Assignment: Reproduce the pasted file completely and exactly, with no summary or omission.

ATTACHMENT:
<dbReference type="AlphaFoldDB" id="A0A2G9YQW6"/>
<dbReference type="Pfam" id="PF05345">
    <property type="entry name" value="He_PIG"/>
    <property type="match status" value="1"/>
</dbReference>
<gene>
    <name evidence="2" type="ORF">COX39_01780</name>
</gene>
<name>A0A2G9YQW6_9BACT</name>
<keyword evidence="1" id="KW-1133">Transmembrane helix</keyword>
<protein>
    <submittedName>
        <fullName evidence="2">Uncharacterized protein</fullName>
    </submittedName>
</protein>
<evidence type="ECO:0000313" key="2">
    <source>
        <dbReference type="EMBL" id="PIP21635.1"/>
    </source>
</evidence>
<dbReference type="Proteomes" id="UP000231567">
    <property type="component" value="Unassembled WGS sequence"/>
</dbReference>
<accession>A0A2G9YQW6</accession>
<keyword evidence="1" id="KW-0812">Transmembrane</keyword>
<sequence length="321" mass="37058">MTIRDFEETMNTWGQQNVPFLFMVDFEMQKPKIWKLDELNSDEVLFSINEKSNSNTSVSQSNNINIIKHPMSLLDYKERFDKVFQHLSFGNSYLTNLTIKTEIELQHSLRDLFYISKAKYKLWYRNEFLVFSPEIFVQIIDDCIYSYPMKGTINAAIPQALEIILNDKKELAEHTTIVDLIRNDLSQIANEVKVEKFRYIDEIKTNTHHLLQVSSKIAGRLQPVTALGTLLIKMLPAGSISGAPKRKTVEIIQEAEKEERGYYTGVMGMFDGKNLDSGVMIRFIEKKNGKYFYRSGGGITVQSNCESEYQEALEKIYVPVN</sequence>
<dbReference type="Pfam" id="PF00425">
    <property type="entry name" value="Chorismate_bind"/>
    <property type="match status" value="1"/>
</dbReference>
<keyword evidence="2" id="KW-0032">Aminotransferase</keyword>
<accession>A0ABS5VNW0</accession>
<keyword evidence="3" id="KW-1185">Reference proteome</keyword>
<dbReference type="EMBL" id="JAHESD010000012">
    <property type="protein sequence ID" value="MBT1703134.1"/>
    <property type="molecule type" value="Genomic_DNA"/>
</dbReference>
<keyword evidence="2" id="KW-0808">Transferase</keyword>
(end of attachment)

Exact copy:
<dbReference type="AlphaFoldDB" id="A0A2G9YQW6"/>
<dbReference type="Pfam" id="PF05345">
    <property type="entry name" value="He_PIG"/>
    <property type="match status" value="1"/>
</dbReference>
<gene>
    <name evidence="2" type="ORF">COX39_01780</name>
</gene>
<name>A0A2G9YQW6_9BACT</name>
<keyword evidence="1" id="KW-1133">Transmembrane helix</keyword>
<protein>
    <submittedName>
        <fullName evidence="2">Uncharacterized protein</fullName>
    </submittedName>
</protein>
<evidence type="ECO:0000313" key="2">
    <source>
        <dbReference type="EMBL" id="PIP21635.1"/>
    </source>
</evidence>
<dbReference type="Proteomes" id="UP000231567">
    <property type="component" value="Unassembled WGS sequence"/>
</dbReference>
<accession>A0A2G9YQW6</accession>
<keyword evidence="1" id="KW-0812">Transmembrane</keyword>
<sequence length="321" mass="37058">MTIRDFEETMNTWGQQNVPFLFMVDFEMQKPKIWKLDELNSDEVLFSINEKSNSNTSVSQSNNINIIKHPMSLLDYKERFDKVFQHLSFGNSYLTNLTIKTEIELQHSLRDLFYISKAKYKLWYRNEFLVFSPEIFVQIIDDCIYSYPMKGTINAAIPQALEIILNDKKELAEHTTIVDLIRNDLSQIANEVKVEKFRYIDEIKTNTHHLLQVSSKIAGRLQPVTALGTLLIKMLPAGSISGAPKRKTVEIIQEAEKEERGYYTGVMGMFDGKNLDSGVMIRFIEKKNGKYFYRSGGGITVQSNCESEYQEALEKIYVPVN</sequence>
<dbReference type="Pfam" id="PF00425">
    <property type="entry name" value="Chorismate_bind"/>
    <property type="match status" value="1"/>
</dbReference>
<keyword evidence="2" id="KW-0032">Aminotransferase</keyword>
<accession>A0ABS5VNW0</accession>
<keyword evidence="3" id="KW-1185">Reference proteome</keyword>
<dbReference type="EMBL" id="JAHESD010000012">
    <property type="protein sequence ID" value="MBT1703134.1"/>
    <property type="molecule type" value="Genomic_DNA"/>
</dbReference>
<keyword evidence="2" id="KW-0808">Transferase</keyword>